Brands are getting up close and personal with their consumers, offering new opportunities to open up about intimate topics.
From food retailers to fashion houses, brands are moving beyond their products to offer services and experiences that encourage self-reflection—all in an effort to promote wellness and deepen brand relationships.
Lidl is lending an ear to those who need someone to talk to. The German supermarket chain is hosting a series of pop-up cafés in Ireland encouraging young people to speak openly about mental health issues. The traveling pop-up, called The Bakery, launched in Dublin on August 21, 2018. Alongside the cafés, Lidl offers events designed to promote mental wellbeing such as laughter yoga, meditation and sing-along socials. Proceeds from the events will go to the One Good Adult campaign, run by Jigsaw, the Irish National Centre for Youth Mental Health, which provides mental health support to young people.
“It’s not often that we get to sit down and take a moment in our busy lifestyles,” says The Bakery ambassador Maria Walsh. “Lidl’s pop-up The Bakery provides a safe space to relax with a cup of tea, some tasty treats and to speak about youth mental health or even lend an ear to someone who needs it most.” The activities, she says, are meant to “leave you feeling good inside—all in aid of youth mental health.”
Lola is helping people open up about sexual health. The women’s wellness company’s “Let’s Talk About It” campaign, launched in July 2018, features a public hotline with prerecorded messages about common sex questions and concerns. “We wanted to find a way to use advertising to drive a touchy conversation,” Lola cofounder Jordana Kier told Racked, adding that the campaign provides “an opportunity to ask questions and feel supported.” The hotline received over 1,600 calls—from men and women—within the first week of the campaign.
“Lola is a brand built on access and transparency. We wanted to highlight those attributes by creating a first-of-its-kind hotline featuring an original audio series about people’s personal experiences,” said Laura Correnti, partner at Giant Spoon, the agency behind the campaign, in an interview with the Drum. “Lola has opened up the line to normalize and destigmatize conversations about sex.”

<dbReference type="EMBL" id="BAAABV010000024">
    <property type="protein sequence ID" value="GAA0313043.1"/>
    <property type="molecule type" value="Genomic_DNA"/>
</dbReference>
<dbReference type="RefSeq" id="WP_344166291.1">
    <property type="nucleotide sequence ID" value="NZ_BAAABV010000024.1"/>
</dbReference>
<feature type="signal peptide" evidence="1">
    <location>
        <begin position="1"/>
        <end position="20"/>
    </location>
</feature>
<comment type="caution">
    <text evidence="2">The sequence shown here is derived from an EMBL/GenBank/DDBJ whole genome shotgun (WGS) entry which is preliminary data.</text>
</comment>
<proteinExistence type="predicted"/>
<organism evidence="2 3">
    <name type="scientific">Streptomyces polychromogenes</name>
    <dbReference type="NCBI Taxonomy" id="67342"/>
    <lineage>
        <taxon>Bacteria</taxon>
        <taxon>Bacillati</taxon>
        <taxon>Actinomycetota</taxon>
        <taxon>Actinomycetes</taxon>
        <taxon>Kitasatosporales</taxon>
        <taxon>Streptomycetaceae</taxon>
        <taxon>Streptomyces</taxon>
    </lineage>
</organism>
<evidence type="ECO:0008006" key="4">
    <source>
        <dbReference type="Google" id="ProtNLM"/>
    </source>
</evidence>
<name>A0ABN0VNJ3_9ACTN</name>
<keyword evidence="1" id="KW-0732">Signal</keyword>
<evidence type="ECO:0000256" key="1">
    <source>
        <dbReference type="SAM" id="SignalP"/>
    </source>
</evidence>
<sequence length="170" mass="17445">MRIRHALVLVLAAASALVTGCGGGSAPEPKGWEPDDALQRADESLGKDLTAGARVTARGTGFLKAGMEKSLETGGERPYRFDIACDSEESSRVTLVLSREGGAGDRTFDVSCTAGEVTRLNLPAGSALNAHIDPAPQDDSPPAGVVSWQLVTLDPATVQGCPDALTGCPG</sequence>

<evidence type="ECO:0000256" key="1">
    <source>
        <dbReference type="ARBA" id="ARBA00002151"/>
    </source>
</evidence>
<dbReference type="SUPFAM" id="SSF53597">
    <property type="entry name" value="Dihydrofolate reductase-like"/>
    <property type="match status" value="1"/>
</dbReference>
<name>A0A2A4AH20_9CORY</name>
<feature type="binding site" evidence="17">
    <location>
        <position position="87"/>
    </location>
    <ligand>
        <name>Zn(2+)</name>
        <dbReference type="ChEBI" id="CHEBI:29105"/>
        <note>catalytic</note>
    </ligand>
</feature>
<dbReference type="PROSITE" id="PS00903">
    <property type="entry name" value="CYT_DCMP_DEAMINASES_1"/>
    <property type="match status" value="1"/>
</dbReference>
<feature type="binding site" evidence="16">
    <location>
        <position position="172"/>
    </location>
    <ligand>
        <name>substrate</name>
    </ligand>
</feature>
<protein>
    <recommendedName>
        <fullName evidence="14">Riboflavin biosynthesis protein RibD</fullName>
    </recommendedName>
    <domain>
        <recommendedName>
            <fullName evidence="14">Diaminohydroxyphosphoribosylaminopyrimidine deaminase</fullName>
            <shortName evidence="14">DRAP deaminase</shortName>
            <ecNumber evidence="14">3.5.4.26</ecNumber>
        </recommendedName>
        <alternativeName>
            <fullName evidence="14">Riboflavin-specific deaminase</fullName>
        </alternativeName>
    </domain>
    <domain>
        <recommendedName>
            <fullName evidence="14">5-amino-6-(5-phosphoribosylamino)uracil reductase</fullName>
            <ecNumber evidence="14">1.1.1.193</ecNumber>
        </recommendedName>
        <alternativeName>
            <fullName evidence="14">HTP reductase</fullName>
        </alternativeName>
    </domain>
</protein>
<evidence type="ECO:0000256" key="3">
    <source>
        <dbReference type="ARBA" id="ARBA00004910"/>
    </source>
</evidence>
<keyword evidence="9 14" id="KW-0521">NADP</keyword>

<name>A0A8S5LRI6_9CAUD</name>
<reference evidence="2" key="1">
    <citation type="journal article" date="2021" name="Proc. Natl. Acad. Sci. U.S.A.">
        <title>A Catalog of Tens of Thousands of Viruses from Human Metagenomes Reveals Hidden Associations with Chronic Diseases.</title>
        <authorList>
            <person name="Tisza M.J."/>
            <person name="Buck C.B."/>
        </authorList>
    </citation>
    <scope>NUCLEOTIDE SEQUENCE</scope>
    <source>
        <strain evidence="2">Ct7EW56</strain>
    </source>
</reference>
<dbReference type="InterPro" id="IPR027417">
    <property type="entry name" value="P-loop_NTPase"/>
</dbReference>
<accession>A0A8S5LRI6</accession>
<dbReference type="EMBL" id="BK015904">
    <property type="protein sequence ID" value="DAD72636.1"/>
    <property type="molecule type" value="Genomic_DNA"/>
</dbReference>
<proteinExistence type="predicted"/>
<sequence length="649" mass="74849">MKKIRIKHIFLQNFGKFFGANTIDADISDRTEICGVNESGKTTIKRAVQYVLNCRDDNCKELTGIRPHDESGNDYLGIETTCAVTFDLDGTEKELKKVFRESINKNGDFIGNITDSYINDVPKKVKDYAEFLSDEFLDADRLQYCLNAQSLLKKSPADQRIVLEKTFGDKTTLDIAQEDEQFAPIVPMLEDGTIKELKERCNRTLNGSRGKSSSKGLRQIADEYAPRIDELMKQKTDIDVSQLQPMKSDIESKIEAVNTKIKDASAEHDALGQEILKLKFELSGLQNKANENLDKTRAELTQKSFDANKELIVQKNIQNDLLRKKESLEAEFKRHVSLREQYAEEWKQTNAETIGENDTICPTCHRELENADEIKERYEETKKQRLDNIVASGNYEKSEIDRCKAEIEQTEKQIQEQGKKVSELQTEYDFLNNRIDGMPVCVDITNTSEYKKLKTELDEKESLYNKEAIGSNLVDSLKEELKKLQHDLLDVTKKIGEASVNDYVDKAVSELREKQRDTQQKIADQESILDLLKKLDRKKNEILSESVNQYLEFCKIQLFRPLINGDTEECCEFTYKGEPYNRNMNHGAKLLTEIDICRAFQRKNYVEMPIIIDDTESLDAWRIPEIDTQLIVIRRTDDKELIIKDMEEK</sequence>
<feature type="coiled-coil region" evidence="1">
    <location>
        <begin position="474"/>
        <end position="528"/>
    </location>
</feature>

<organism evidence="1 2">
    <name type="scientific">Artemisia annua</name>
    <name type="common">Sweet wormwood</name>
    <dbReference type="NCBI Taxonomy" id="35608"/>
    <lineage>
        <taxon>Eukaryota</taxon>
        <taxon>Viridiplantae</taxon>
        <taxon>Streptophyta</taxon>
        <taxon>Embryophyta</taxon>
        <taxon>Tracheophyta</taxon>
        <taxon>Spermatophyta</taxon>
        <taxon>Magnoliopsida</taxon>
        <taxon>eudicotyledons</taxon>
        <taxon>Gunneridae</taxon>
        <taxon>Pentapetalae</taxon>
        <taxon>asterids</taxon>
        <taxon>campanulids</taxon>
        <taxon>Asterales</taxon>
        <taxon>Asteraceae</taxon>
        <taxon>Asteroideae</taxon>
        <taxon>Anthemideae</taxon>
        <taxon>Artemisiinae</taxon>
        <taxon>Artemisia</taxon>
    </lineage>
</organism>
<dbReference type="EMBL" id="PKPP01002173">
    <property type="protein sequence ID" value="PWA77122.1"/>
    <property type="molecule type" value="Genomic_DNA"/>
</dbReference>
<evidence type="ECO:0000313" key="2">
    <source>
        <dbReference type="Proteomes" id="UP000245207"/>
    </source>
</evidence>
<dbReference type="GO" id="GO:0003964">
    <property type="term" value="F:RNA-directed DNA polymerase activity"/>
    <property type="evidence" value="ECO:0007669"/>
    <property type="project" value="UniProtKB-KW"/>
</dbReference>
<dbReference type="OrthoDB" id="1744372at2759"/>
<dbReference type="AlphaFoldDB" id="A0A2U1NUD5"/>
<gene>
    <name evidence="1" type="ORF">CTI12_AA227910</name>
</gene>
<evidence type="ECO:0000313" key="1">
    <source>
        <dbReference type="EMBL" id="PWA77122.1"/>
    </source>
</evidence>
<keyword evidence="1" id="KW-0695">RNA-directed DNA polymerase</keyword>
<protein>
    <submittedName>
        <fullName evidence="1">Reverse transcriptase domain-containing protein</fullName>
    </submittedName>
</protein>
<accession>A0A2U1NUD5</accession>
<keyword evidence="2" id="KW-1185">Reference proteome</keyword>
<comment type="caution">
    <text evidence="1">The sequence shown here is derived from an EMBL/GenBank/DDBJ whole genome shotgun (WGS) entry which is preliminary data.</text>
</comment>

Women’s clothing brand Tuxe, which makes luxury bodysuits, is using free performance coaching to help its customers feel more confident. With each Tuxe purchase, customers gain access to one of 10 prerecorded sessions from women’s business coach Ianna Raim. The sessions, which range over topics from how to deal with setbacks to how to set life goals, were inspired by Tuxe founder Tamar Daniel’s own experience with professional hurdles. “Since working with Ianna and transforming my own mindset, I’ve been thinking of ways to provide access to the same important messaging to our customers,” Daniel explains in a promotional video. Daniel says she hopes this service will “accompany customers further than just their purchase.”
Coach is also attempting to connect with its clients on a deeper, more personal level. In June 2018, the luxury brand launched Life Coach, a week-long pop-up in Manhattan’s SoHo neighborhood designed to inspire spirituality and creativity. Carlos Becil, chief marketing officer for Coach, told WWD that the idea behind Life Coach was “to construct an environment that encouraged self-expression.” The space included four interactive rooms of fortune telling, tarot readings, games and art. The pop-up also offered events such as a sound bath meditation led by mystic the Hoodwitch, and an astrology workshop hosted by the AstroTwins.
“Brands today are realizing they need to be more multidimensional and they have to engage customers in a way that’s not about the sale but about inviting them into a world,” Jack Bedwani, founder of The Projects, the consultancy firm behind Life Coach, told Glossy. “That’s how you create connections today.”